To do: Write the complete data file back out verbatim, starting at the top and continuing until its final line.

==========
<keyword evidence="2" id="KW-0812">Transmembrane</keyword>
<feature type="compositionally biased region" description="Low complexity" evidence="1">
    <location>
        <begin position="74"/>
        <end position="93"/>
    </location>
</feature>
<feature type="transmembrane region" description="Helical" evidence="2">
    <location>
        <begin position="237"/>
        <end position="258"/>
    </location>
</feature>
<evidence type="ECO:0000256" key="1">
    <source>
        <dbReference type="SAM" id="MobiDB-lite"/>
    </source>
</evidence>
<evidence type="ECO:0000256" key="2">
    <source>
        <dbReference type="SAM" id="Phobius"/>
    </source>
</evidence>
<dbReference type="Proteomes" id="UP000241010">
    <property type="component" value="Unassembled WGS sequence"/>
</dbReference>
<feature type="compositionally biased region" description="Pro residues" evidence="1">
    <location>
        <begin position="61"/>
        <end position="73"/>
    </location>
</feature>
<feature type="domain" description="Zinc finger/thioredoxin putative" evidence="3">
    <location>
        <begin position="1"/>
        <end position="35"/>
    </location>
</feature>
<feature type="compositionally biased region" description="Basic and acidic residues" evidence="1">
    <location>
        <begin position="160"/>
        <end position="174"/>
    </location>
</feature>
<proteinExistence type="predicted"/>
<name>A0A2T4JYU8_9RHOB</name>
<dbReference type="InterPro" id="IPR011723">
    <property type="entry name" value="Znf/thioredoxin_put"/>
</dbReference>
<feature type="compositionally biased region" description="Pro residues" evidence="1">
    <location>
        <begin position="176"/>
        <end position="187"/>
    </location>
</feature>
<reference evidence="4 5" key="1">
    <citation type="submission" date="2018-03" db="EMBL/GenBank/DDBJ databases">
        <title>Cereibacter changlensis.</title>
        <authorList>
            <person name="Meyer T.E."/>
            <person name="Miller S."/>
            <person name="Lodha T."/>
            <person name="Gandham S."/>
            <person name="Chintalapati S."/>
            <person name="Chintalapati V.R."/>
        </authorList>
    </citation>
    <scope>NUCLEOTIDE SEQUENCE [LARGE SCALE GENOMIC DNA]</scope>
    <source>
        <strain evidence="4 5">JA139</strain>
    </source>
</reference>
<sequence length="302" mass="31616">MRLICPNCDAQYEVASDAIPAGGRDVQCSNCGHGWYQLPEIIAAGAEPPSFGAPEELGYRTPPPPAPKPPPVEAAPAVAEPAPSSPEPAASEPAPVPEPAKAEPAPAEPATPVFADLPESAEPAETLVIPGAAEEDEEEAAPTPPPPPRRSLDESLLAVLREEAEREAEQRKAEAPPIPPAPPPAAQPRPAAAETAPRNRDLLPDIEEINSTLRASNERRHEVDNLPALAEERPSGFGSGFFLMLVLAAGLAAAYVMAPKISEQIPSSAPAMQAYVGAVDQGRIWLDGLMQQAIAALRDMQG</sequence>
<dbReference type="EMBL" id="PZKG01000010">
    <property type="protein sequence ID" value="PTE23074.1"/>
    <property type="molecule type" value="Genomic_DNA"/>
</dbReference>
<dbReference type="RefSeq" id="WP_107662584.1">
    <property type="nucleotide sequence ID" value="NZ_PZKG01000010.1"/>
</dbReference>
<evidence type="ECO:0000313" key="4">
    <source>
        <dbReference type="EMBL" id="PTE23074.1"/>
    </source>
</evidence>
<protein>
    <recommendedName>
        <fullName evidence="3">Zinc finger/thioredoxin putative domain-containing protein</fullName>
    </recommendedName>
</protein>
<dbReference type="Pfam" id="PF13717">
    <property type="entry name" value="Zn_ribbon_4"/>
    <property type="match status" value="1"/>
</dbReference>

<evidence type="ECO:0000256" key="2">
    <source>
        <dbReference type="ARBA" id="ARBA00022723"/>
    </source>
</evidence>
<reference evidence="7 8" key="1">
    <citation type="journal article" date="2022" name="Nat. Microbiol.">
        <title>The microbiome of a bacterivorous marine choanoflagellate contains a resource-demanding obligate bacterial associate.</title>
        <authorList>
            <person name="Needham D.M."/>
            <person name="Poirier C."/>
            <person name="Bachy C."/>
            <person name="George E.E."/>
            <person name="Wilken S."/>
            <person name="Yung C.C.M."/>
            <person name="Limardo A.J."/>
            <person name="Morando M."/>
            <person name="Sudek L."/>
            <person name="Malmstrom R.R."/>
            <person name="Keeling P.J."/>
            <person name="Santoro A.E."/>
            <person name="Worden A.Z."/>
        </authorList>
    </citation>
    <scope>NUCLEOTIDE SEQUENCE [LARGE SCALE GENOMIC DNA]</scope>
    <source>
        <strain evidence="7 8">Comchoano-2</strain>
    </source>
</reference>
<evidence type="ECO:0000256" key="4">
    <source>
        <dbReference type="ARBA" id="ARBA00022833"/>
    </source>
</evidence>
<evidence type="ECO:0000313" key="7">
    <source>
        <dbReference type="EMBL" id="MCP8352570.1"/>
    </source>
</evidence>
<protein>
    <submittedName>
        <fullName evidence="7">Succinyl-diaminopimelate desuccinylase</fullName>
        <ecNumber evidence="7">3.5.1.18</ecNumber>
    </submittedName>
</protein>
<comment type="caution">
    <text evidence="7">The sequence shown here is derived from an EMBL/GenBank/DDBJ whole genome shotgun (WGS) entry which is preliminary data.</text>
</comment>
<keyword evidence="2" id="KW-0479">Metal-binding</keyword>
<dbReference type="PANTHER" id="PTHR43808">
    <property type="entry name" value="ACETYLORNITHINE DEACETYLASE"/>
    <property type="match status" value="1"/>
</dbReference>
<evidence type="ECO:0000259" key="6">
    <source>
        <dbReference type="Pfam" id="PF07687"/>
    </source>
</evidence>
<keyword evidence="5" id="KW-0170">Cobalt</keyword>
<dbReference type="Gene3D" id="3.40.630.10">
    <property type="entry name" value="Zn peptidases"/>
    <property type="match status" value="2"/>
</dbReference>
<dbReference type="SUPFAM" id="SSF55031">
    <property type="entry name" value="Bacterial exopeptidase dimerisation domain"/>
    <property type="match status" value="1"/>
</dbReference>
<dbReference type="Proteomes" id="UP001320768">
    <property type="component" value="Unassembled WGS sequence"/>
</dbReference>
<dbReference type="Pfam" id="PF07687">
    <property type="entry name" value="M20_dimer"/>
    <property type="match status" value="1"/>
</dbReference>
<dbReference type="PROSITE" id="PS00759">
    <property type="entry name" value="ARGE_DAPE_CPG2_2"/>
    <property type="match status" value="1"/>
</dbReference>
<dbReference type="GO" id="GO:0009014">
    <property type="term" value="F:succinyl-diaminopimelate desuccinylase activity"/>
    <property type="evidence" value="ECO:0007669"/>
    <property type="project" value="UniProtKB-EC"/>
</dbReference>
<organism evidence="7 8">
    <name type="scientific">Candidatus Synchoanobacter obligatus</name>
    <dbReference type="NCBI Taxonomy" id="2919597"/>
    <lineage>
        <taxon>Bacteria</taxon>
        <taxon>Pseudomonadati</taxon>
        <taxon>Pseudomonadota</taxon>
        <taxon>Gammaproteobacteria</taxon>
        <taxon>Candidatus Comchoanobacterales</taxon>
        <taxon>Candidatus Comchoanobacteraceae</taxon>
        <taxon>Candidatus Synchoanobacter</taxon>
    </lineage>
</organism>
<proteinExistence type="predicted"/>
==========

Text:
<keyword evidence="2" id="KW-0812">Transmembrane</keyword>
<feature type="compositionally biased region" description="Low complexity" evidence="1">
    <location>
        <begin position="74"/>
        <end position="93"/>
    </location>
</feature>
<feature type="transmembrane region" description="Helical" evidence="2">
    <location>
        <begin position="237"/>
        <end position="258"/>
    </location>
</feature>
<evidence type="ECO:0000256" key="1">
    <source>
        <dbReference type="SAM" id="MobiDB-lite"/>
    </source>
</evidence>
<evidence type="ECO:0000256" key="2">
    <source>
        <dbReference type="SAM" id="Phobius"/>
    </source>
</evidence>
<dbReference type="Proteomes" id="UP000241010">
    <property type="component" value="Unassembled WGS sequence"/>
</dbReference>
<feature type="compositionally biased region" description="Pro residues" evidence="1">
    <location>
        <begin position="61"/>
        <end position="73"/>
    </location>
</feature>
<feature type="domain" description="Zinc finger/thioredoxin putative" evidence="3">
    <location>
        <begin position="1"/>
        <end position="35"/>
    </location>
</feature>
<feature type="compositionally biased region" description="Basic and acidic residues" evidence="1">
    <location>
        <begin position="160"/>
        <end position="174"/>
    </location>
</feature>
<proteinExistence type="predicted"/>
<name>A0A2T4JYU8_9RHOB</name>
<dbReference type="InterPro" id="IPR011723">
    <property type="entry name" value="Znf/thioredoxin_put"/>
</dbReference>
<feature type="compositionally biased region" description="Pro residues" evidence="1">
    <location>
        <begin position="176"/>
        <end position="187"/>
    </location>
</feature>
<reference evidence="4 5" key="1">
    <citation type="submission" date="2018-03" db="EMBL/GenBank/DDBJ databases">
        <title>Cereibacter changlensis.</title>
        <authorList>
            <person name="Meyer T.E."/>
            <person name="Miller S."/>
            <person name="Lodha T."/>
            <person name="Gandham S."/>
            <person name="Chintalapati S."/>
            <person name="Chintalapati V.R."/>
        </authorList>
    </citation>
    <scope>NUCLEOTIDE SEQUENCE [LARGE SCALE GENOMIC DNA]</scope>
    <source>
        <strain evidence="4 5">JA139</strain>
    </source>
</reference>
<sequence length="302" mass="31616">MRLICPNCDAQYEVASDAIPAGGRDVQCSNCGHGWYQLPEIIAAGAEPPSFGAPEELGYRTPPPPAPKPPPVEAAPAVAEPAPSSPEPAASEPAPVPEPAKAEPAPAEPATPVFADLPESAEPAETLVIPGAAEEDEEEAAPTPPPPPRRSLDESLLAVLREEAEREAEQRKAEAPPIPPAPPPAAQPRPAAAETAPRNRDLLPDIEEINSTLRASNERRHEVDNLPALAEERPSGFGSGFFLMLVLAAGLAAAYVMAPKISEQIPSSAPAMQAYVGAVDQGRIWLDGLMQQAIAALRDMQG</sequence>
<dbReference type="EMBL" id="PZKG01000010">
    <property type="protein sequence ID" value="PTE23074.1"/>
    <property type="molecule type" value="Genomic_DNA"/>
</dbReference>
<dbReference type="RefSeq" id="WP_107662584.1">
    <property type="nucleotide sequence ID" value="NZ_PZKG01000010.1"/>
</dbReference>
<evidence type="ECO:0000313" key="4">
    <source>
        <dbReference type="EMBL" id="PTE23074.1"/>
    </source>
</evidence>
<protein>
    <recommendedName>
        <fullName evidence="3">Zinc finger/thioredoxin putative domain-containing protein</fullName>
    </recommendedName>
</protein>
<dbReference type="Pfam" id="PF13717">
    <property type="entry name" value="Zn_ribbon_4"/>
    <property type="match status" value="1"/>
</dbReference>

<evidence type="ECO:0000256" key="2">
    <source>
        <dbReference type="ARBA" id="ARBA00022723"/>
    </source>
</evidence>
<reference evidence="7 8" key="1">
    <citation type="journal article" date="2022" name="Nat. Microbiol.">
        <title>The microbiome of a bacterivorous marine choanoflagellate contains a resource-demanding obligate bacterial associate.</title>
        <authorList>
            <person name="Needham D.M."/>
            <person name="Poirier C."/>
            <person name="Bachy C."/>
            <person name="George E.E."/>
            <person name="Wilken S."/>
            <person name="Yung C.C.M."/>
            <person name="Limardo A.J."/>
            <person name="Morando M."/>
            <person name="Sudek L."/>
            <person name="Malmstrom R.R."/>
            <person name="Keeling P.J."/>
            <person name="Santoro A.E."/>
            <person name="Worden A.Z."/>
        </authorList>
    </citation>
    <scope>NUCLEOTIDE SEQUENCE [LARGE SCALE GENOMIC DNA]</scope>
    <source>
        <strain evidence="7 8">Comchoano-2</strain>
    </source>
</reference>
<evidence type="ECO:0000256" key="4">
    <source>
        <dbReference type="ARBA" id="ARBA00022833"/>
    </source>
</evidence>
<evidence type="ECO:0000313" key="7">
    <source>
        <dbReference type="EMBL" id="MCP8352570.1"/>
    </source>
</evidence>
<protein>
    <submittedName>
        <fullName evidence="7">Succinyl-diaminopimelate desuccinylase</fullName>
        <ecNumber evidence="7">3.5.1.18</ecNumber>
    </submittedName>
</protein>
<comment type="caution">
    <text evidence="7">The sequence shown here is derived from an EMBL/GenBank/DDBJ whole genome shotgun (WGS) entry which is preliminary data.</text>
</comment>
<keyword evidence="2" id="KW-0479">Metal-binding</keyword>
<dbReference type="PANTHER" id="PTHR43808">
    <property type="entry name" value="ACETYLORNITHINE DEACETYLASE"/>
    <property type="match status" value="1"/>
</dbReference>
<evidence type="ECO:0000259" key="6">
    <source>
        <dbReference type="Pfam" id="PF07687"/>
    </source>
</evidence>
<keyword evidence="5" id="KW-0170">Cobalt</keyword>
<dbReference type="Gene3D" id="3.40.630.10">
    <property type="entry name" value="Zn peptidases"/>
    <property type="match status" value="2"/>
</dbReference>
<dbReference type="SUPFAM" id="SSF55031">
    <property type="entry name" value="Bacterial exopeptidase dimerisation domain"/>
    <property type="match status" value="1"/>
</dbReference>
<dbReference type="Proteomes" id="UP001320768">
    <property type="component" value="Unassembled WGS sequence"/>
</dbReference>
<dbReference type="Pfam" id="PF07687">
    <property type="entry name" value="M20_dimer"/>
    <property type="match status" value="1"/>
</dbReference>
<dbReference type="PROSITE" id="PS00759">
    <property type="entry name" value="ARGE_DAPE_CPG2_2"/>
    <property type="match status" value="1"/>
</dbReference>
<dbReference type="GO" id="GO:0009014">
    <property type="term" value="F:succinyl-diaminopimelate desuccinylase activity"/>
    <property type="evidence" value="ECO:0007669"/>
    <property type="project" value="UniProtKB-EC"/>
</dbReference>
<organism evidence="7 8">
    <name type="scientific">Candidatus Synchoanobacter obligatus</name>
    <dbReference type="NCBI Taxonomy" id="2919597"/>
    <lineage>
        <taxon>Bacteria</taxon>
        <taxon>Pseudomonadati</taxon>
        <taxon>Pseudomonadota</taxon>
        <taxon>Gammaproteobacteria</taxon>
        <taxon>Candidatus Comchoanobacterales</taxon>
        <taxon>Candidatus Comchoanobacteraceae</taxon>
        <taxon>Candidatus Synchoanobacter</taxon>
    </lineage>
</organism>
<proteinExistence type="predicted"/>